Sanctions are ‘self harm’ – Glenn Diesen
Western sanctions on Russia have opened up new opportunities for the country to develop its economic links with the rest of the globe, accelerating the decline of the unipolar, American-led world order, political scientist Glenn Diesen told RT on Wednesday.
Speaking to RT at the St. Petersburg International Economic Forum (SPIEF), Diesen declared that “a lot of the economic power in the world is now shifting.” Forums like the SPIEF “initially began with Russia trying to seek investments and economic cooperation with Western countries,” he continued. “Now [the SPIEF] is an instrument to reach out to the rest of the world.”
Thousands of delegates from more than 100 countries are expected to attend the forum, which runs from Wednesday to Saturday in a city once considered Russia’s gateway to the Western world. This year will see a significant number of guests come from Africa, Asia, Latin America, and the Middle East, St. Petersburg Governor Alexander Beglov stated on Tuesday.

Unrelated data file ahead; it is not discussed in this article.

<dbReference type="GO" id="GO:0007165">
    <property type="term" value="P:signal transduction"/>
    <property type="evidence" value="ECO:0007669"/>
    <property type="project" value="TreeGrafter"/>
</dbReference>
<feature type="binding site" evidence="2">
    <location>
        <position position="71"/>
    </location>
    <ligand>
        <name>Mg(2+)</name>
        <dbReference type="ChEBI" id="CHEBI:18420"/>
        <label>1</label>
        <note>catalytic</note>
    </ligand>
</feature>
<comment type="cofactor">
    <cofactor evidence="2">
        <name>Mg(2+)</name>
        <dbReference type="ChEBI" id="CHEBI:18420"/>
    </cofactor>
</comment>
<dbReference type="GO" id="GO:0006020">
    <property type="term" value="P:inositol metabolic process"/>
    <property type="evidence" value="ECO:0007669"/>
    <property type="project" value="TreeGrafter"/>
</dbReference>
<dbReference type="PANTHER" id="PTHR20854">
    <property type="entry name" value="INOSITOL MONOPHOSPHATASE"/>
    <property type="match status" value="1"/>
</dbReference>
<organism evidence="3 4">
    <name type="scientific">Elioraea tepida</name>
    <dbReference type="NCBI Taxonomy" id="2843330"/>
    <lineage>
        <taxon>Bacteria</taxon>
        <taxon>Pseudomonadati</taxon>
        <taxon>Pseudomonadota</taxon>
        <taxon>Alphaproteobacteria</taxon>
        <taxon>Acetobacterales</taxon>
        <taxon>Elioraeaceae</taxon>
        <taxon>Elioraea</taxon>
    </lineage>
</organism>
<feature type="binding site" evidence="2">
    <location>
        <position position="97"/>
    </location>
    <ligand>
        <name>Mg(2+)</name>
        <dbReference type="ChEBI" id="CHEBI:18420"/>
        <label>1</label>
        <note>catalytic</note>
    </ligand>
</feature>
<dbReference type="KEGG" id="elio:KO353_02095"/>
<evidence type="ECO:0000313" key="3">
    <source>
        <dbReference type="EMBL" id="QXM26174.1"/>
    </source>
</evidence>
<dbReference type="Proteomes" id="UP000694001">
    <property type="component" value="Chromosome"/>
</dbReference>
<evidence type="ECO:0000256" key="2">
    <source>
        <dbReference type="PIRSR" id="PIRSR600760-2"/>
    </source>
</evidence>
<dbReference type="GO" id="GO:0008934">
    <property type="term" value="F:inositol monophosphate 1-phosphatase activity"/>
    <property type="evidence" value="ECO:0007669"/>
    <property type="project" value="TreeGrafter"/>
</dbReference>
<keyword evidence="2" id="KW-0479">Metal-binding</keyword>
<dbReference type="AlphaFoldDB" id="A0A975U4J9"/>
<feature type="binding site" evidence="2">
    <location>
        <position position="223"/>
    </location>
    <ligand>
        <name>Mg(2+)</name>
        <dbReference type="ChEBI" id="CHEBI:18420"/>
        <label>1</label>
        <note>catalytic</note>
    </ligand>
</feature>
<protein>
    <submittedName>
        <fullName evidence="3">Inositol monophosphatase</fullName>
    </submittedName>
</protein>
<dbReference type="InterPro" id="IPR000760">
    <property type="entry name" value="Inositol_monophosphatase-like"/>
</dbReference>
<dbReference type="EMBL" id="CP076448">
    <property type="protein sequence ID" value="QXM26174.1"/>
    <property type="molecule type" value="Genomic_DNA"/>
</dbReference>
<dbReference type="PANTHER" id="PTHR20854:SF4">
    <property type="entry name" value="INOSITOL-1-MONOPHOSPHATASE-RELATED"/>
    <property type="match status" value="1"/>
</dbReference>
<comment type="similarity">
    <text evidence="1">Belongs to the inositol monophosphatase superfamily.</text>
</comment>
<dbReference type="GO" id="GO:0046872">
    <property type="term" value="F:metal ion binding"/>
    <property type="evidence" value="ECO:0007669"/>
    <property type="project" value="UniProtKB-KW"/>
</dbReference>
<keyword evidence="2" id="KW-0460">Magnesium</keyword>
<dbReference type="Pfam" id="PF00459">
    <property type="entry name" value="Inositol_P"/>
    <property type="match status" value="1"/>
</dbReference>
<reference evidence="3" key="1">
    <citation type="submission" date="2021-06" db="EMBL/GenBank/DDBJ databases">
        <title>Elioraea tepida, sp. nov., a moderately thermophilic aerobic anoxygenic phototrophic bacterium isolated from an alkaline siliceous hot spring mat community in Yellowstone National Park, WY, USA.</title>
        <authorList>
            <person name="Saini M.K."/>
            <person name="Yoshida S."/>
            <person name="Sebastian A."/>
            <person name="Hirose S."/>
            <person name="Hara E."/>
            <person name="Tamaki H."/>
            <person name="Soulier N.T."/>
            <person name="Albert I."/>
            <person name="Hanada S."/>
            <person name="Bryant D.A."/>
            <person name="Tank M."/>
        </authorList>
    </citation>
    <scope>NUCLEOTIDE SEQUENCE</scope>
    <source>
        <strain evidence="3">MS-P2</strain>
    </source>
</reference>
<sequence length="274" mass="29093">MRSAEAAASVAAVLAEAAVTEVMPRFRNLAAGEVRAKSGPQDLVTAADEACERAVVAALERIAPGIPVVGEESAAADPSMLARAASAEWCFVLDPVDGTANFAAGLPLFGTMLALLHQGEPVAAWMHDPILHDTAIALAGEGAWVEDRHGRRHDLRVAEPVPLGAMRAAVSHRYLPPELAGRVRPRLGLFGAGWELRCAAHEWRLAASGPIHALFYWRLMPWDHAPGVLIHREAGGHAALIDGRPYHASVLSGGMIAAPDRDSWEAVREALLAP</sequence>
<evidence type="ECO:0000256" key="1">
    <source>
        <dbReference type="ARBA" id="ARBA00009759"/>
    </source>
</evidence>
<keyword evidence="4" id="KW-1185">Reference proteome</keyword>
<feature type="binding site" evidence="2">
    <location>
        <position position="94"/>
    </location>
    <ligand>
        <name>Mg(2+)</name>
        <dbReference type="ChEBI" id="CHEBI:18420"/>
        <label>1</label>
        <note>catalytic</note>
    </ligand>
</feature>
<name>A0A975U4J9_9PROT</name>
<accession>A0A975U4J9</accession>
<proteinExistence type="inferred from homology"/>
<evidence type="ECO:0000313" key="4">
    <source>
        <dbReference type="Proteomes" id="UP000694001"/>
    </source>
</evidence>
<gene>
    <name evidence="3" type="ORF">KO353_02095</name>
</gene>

“85% of the world’s population live in countries that have not joined the sanctions,” Diesen noted, adding that “the forum demonstrates how the world is changing.”
With Western investors shutting themselves out of the Russian market, new players are moving in to take their place. The Moscow Region alone is expected to sign investment agreements totaling more than 150 billion rubles ($1.8 billion) at the forum, creating more than 18,000 jobs in the fields of industry, agriculture, machine and aircraft manufacturing, logistics, and health care, Governor Andrey Vorobyov told reporters on Wednesday.
“Sanctions are an exercise in self-harm” for the West, Diesen told RT. “If you sanction Russia, you’re simply handing over a huge market to the rest of the world.”
“It’s not just adversaries” of the US who are seeking new partnerships, he continued. “The sanctions also go against friends and allies. Countries like India that get along with the US, might also be punished in future with secondary sanctions if they want to continue their connectivity with Russia.”
“Malaysia, Türkiye, they’re all threatened with punishment unless they toe the line,” Diesen said. “If you want a multipolar world, an independent foreign policy, you really need to diversify your economic connectivity, which is why you see many seeking to reduce their excessive dependence on the United States.”